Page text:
You can also check out my list of Michigan Gluten Free Dining Options. I wrote a Chicago list, too!

Gluten Free Kitchen Training

Some organizations work to make this situation easier. MenuTrinfo, Beyond Celiac and Gluten Intolerance Group implement restaurant training programs. Seeing their certification seals and logos is a huge help. The Melting Pot is one such restaurant that has gone thru training.

Some hospitals undergo training, which is absolutely necessary. Believe it or not, I feel that hospitals are the worst in accommodating Celiac Disease. Therefore, I ALWAYS recommend you always have another person present to speak up for your food needs. Also see this post from Amy Keller, RD about eating gluten free in the hospital.

Eating Out at Someone Else’s House

What about dining in someone else’s home? All the same cross-contact issues still apply. Always graciously talk to the hostess ahead of time and explain your needs. Grilling out? Ask if your burger can be cooked on tinfoil. Offer to bring dishes. Even offer to prep food at their home. Always remember BYOB- Bring Your Own Bun.

If you feel unsure about dining any place outside of your home, we have a mantra – “When In Doubt, Go Without.” Bring snacks in your purse or briefcase, or eat prior to going. Stay a limited amount of time and pick up something on the way out. While not being able to eat with others can be stressful, it’s helpful to try to find ways to focus on who you’re with instead of what you’re (not) eating.

Enjoy Life Foods Food Allergy Awareness Giving Snack to Student

Children Eating Gluten Free Outside of the Home

A word about kiddos and being gluten-free at school. Helping a child remain gluten-free during the school day involves so much more than just lunch. There are snack times, classroom parties, crafts (did you know that Playdough contains wheat?) and so much more.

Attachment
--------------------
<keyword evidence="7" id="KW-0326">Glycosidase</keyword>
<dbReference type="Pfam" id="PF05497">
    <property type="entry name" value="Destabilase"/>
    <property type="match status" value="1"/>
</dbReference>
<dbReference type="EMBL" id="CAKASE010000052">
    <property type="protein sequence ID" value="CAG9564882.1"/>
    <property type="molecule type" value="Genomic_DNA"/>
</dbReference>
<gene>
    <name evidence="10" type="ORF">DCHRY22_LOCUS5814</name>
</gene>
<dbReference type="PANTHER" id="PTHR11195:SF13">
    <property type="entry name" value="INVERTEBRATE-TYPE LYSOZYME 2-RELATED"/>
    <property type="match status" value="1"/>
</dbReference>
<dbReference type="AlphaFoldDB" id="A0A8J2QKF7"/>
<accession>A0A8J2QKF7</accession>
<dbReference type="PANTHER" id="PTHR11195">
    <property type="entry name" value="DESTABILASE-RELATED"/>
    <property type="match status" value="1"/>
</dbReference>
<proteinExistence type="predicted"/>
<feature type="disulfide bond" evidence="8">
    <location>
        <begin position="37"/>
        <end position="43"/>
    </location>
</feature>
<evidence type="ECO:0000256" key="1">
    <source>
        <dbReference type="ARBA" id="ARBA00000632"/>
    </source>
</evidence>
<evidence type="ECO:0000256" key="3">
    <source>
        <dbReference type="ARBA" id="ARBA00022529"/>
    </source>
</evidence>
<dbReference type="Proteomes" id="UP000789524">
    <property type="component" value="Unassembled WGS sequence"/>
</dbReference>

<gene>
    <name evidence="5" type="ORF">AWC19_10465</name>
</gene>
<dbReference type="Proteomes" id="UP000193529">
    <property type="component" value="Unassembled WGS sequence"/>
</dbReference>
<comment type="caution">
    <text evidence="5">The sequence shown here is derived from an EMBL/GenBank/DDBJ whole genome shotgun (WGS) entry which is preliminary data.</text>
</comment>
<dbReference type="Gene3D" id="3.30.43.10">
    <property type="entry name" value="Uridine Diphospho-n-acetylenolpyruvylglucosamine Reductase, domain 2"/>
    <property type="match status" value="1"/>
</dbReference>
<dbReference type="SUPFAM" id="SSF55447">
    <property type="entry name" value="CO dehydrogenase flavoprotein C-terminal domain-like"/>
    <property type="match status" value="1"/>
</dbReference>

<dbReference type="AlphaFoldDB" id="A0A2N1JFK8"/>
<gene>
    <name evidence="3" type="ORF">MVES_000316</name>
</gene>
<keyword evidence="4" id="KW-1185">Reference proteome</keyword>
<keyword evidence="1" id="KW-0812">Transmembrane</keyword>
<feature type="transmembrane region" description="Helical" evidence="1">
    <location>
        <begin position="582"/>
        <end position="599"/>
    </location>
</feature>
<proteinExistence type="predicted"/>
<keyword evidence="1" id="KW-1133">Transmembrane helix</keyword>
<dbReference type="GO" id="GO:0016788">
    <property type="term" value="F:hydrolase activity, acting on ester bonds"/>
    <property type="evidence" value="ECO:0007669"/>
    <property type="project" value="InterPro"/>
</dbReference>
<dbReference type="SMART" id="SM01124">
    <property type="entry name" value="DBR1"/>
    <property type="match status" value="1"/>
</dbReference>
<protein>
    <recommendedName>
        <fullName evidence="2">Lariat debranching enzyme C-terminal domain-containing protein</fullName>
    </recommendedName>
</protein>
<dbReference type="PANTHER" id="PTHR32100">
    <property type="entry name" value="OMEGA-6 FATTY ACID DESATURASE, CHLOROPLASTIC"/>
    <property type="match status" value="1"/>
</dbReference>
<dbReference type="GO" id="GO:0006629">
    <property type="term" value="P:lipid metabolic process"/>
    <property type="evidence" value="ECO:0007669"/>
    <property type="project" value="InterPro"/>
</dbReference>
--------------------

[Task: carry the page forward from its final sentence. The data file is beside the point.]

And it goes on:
It’s important to have a good conversation, every year, with your child’s teacher and school principal. I HIGHLY suggest that each child has a 504 plan in place. Read more about dealing with this issue on Beyond Celiac’s site. You can find other school related resources on the Celiac Mama website, especially at Back to School time.

Other Gluten Free and Celiac Disease Resources

With Celiac Disease, we never stop learning. New research is always out there, new books are always written and companies are always innovating. Whether you’re new to Celiac Disease or you’re a veteran like me, there are always new helps along the way. Here are links to some of my favorites.


gluten free bloggers

Gluten Free Bloggers

I would be remiss if I didn’t mention my fellow bloggers. As a reminder, the majority of us are not medical professionals. However, we share our experiences in hopes that we can make your journey easier. Some bloggers only focus on food. Other share about travel, or up to date gluten free news.

Even though not solely focused on gluten-free eating, I rely on the websites The Kitchn and All The Kitchen (notice there’s no “e” in the title) has many great posts about basic cooking skills. All Recipes allows you to search for recipes by excluding ingredients that you don’t want in your meal.

What other resources do you use for eating out? What “helps” have made your gluten free journey easier? Leave me a note in the comments below!

This post is fourth in a series for those newly diagnosed with Celiac Disease. My first, Why Celiac Disease Makes Food Your Enemy, explains what Celiac Disease is and isn’t. The second, “Gluten Free Defined,” explains what foods do and do not contain gluten. The third installment, Follow Up Care, reviews annual exams that should be perfroemd to keep your health in check. I hope you find them helpful!